THE LAST ADVENTURES
Warwick Arts Centre, Coventry, Wednesday 2nd October, 2014
Forced Entertainment’s new show makes for another unusual night at the theatre. On the surface it is unstructured and free-form – a free-for-all, even! But as it goes on, the shape of the piece emerges.
It begins with a kind of classroom situation. Two instructors face a dozen ‘students’ who repeat everything they say: facts and aphorisms that become increasingly surreal or ridiculous. Music and sound from the onstage performer (KK Null) encroaches – dissonant and above all: loud. The class breaks up. One by one they fetch cut-outs of leafless trees from the back wall and build a forest that moves and glides around the stage… Someone brings on a couple of wooden chests: dressing-up boxes from which the cast withdraw items of clothing and props: household items like saucepans and mops.
Soldiers emerge. The cast play at war. Here the piece is like watching a children’s playground. Like children, the actors transform the objects through imagination. A pan becomes a helmet, a broom a gun. Lengths of red ribbon represent bloodshed. The imagery is familiar to us all. Horrific images emerge: a couple with sacks on their heads are gunned down as they flee. There is humour two: a gunman has trouble getting a quartet of skeletons to put their hands in the air…
Absorbed in their individual scenarios, the actors/kids tear around, unselfconscious in their imaginative play. Other characters materialise: medieval princesses in tall coned hats, kings in tinfoil crowns… Cut out pieces become a dragon… The scenes change gradually – there is a lot of running to and fro and they don’t half make a mess – but eventually the child’s-play gives way to something more beautiful. Stylised clouds form a skyscape. Cut-out waves become a rolling sea…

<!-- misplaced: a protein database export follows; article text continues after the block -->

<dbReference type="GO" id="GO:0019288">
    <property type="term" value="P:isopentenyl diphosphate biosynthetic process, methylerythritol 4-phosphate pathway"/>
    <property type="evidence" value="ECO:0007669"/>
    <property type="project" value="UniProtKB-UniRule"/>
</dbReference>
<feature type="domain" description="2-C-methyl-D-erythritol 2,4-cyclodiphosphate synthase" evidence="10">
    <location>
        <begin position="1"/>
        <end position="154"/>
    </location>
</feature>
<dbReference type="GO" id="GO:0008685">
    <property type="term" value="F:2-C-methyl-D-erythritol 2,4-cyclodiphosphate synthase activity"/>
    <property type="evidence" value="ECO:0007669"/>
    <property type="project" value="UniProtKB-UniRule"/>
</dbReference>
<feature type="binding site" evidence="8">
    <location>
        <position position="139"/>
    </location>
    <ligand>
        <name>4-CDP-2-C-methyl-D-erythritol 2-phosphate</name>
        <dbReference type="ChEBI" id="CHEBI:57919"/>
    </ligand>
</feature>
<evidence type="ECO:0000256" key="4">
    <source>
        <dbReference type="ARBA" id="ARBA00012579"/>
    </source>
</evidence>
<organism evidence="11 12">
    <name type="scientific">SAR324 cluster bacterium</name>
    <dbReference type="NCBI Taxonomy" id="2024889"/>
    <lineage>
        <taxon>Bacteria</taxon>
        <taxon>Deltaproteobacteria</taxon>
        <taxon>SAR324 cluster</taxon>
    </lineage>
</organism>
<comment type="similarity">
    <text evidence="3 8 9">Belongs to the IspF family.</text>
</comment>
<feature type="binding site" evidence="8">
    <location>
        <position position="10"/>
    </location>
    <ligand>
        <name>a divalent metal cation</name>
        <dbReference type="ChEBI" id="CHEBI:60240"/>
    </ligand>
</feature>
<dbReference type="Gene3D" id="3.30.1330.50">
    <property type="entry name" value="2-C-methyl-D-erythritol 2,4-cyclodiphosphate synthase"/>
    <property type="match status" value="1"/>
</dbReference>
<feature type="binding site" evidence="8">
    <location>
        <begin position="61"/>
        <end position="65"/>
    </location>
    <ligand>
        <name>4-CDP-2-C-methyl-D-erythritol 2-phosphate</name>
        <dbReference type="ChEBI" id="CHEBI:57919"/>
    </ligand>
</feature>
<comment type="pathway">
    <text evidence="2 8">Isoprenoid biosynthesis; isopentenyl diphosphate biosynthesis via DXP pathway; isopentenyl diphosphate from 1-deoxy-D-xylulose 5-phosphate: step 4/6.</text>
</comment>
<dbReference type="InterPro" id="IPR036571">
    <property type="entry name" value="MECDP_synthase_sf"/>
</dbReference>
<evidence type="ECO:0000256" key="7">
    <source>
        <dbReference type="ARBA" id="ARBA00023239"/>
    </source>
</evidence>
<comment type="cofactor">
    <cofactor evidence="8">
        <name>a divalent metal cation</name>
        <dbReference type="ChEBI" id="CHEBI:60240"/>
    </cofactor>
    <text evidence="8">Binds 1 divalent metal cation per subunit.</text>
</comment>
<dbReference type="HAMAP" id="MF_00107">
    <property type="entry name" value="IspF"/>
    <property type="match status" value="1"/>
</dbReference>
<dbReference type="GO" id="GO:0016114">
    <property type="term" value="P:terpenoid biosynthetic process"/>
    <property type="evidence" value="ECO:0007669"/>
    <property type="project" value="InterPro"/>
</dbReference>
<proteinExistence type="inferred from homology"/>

For the most part, the sound and music design jars with the action, keeping us alienated and distant. Silence when it comes is more effective.
As a whole, it’s a surreal landscape, populated with childhood memories but I think it dwells too much on individual sequences. The point made, it should move on to the next, but sections are drawn out unnecessarily, I feel. There is value in repetition and its cumulative effect, but it’s a fine balance between effectiveness and disengaging.
For me, it’s the playground as metaphor for human endeavour. Watching the ‘kids’ at play, it feels like a Grown-up should appear to restore order or tell them all off, but it never happens. Just as there is no God who intervenes in human affairs – affairs which are just like silly games when compared to elemental or cosmic power.
It’s a challenging watch and not an easy listen but yet again Forced Entertainment deliver an original piece of theatre where the whole is more than the sum of its parts.
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